Tuesday, June 17, 2014

Pasta with Peas and (poor man's) Prosciutto ... featuring Pumpkin and Peppers #PumpkinCan

This is a Sponsored post written by me on behalf of LIBBY’S Pumpkin. All opinions are 100% mine.

Pasta with Peas and Prosciutto is a classic dish, but not everyone has Prosciutto sitting around in the refrigerator. So, I decided to make my version using the famous Mr. Prosciutto's understudy, bacon.

And that's when things really got out of hand.

I mean, if you change one thing, you might as well go complete crazy, right?

The whole idea started with gnocchi. And pumpkin. Or actually pumpkin gnocchi, which is something I've made before. But this time, I decided to use the pumpkin to make a more standard pasta. And while peas and Prosciutto are classic, this may have verged a little bit towards Pasta Primavera, with the addition of some extra vegetables.

Then this conversation happened:

Ring-ring. Riiiiing-ring.

'ello ...

Hey, Donna, what are you doing today?

I'm going to make pasta.

But, that takes like 10 minutes.

No, I'm making pasta. Not just cooking it. Making it. Like, mixing and kneading and rolling it.

*moment of stunned silence* Okay, you're just crazy. I'm hanging up on you now.

Seriously, though, making pasta isn't that difficult, particularly if you have a few helpful tools. I used my stand mixer to do the kneading, and I used stand mixer attachment to roll and cut the pasta.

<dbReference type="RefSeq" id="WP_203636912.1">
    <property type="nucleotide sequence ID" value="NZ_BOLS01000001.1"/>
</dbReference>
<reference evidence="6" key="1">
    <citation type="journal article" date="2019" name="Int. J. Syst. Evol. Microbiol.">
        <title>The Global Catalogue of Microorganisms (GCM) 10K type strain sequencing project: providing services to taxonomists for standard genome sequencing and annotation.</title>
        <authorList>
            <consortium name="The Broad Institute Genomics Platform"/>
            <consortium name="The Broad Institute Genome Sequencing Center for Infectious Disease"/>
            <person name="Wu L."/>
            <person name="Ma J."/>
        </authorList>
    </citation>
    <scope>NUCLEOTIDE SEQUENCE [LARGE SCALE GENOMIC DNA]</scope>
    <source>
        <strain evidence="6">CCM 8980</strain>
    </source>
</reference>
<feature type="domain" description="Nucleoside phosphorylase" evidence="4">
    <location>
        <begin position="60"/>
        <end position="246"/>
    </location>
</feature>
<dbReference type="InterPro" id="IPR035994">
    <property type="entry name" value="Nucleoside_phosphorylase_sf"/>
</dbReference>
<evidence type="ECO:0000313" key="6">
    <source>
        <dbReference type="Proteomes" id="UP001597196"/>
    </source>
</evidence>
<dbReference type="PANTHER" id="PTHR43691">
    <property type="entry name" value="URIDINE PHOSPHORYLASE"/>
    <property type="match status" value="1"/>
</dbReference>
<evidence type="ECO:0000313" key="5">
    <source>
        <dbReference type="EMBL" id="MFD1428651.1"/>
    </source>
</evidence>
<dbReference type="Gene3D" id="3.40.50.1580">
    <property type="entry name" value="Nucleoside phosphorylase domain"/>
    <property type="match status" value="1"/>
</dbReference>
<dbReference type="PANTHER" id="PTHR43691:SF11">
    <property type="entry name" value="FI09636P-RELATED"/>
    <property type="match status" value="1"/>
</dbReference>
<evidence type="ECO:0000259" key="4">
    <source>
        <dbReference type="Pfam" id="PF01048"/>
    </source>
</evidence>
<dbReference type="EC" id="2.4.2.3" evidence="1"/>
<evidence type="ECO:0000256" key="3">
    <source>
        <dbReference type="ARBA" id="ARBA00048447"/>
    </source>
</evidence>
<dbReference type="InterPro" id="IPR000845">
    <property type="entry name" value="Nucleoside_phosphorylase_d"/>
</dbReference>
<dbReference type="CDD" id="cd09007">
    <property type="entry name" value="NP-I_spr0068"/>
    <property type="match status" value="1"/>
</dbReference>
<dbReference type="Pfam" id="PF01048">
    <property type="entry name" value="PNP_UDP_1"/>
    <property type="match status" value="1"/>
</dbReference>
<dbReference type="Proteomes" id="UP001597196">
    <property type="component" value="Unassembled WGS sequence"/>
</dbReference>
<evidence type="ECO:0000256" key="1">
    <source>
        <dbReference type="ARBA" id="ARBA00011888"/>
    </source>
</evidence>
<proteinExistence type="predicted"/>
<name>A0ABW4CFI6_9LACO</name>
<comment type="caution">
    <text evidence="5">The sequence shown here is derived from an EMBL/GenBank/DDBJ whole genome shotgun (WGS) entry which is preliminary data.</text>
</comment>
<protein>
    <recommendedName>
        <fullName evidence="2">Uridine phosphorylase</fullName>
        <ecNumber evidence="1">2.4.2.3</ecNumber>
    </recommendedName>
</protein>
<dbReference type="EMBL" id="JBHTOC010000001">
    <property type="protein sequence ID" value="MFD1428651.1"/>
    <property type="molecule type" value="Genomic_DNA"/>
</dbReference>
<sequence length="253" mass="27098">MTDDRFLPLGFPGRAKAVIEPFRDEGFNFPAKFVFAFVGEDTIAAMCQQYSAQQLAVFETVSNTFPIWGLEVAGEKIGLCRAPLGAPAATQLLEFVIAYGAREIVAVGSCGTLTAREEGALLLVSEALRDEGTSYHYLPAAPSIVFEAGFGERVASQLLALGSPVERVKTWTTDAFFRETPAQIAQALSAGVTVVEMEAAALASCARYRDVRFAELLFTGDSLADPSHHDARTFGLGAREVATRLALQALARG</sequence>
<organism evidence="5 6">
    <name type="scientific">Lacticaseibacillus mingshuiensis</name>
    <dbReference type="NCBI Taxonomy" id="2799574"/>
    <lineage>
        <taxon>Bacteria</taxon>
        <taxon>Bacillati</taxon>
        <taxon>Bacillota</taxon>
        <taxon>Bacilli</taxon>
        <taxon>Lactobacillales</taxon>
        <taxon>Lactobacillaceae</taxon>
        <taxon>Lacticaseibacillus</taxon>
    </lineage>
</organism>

And, if you're wondering about pumpkin in pasta, the flavor isn't prominent, but it adds a slight earthiness and some color as well - it looks like a very egg-rich pasta with just one egg. Plus, you're getting the benefit of having a vegetable right there in the pasta, along with extra fiber and vitamins.

Although I haven't tried it, I'm sure this could be made without any egg at all - just use another 1/4 cup of pumpkin puree, or reduce the amount of flour.

For more ways to see what you can do with pumpkin, check out #PumpkinCan.

Pumpkin Pasta

3 cups (13 1/2 ounces) all purpose flour
1 teaspoon salt
1 large egg
1 cup LIBBY’S 100% Pure Pumpkin (from a 15-ounce can)

Combine all ingredients, then knead until smooth. The dough should be dense, not hard and it should feel stretchy and bouncy. If you're hand kneading, it's not as easy as kneading bread, but it should still be kneadable.

Cover the dough with plastic wrap and let it rest for a minimum of 30 minutes before rolling.

If you have a pasta machine, roll the pasta according to the manufacturer's instructions. No matter how you do it, you'll want to divide the pasta into 4-6 pieces before rolling, or you'll end up with massively long strips of pasta. If the dough seems wet and sticky after resting, flour it generously as you run it through the pasta machine. After a few runs through, it will need just a gently dusting, or perhaps no flour at all.

I used my stand mixer attachment and rolled to a final setting of 3, then cut it with the fettucini-sized cutter.

If you don't have a pasta maker, you can simply roll the dough very thin and cut it into strips with a sharp knife or pizza cutter.

If you're going to be piling the pasta up, make sure you dust it very generously to keep it from sticking to itself. If you have a pasta rack, you can also hang the pasta to keep it separated.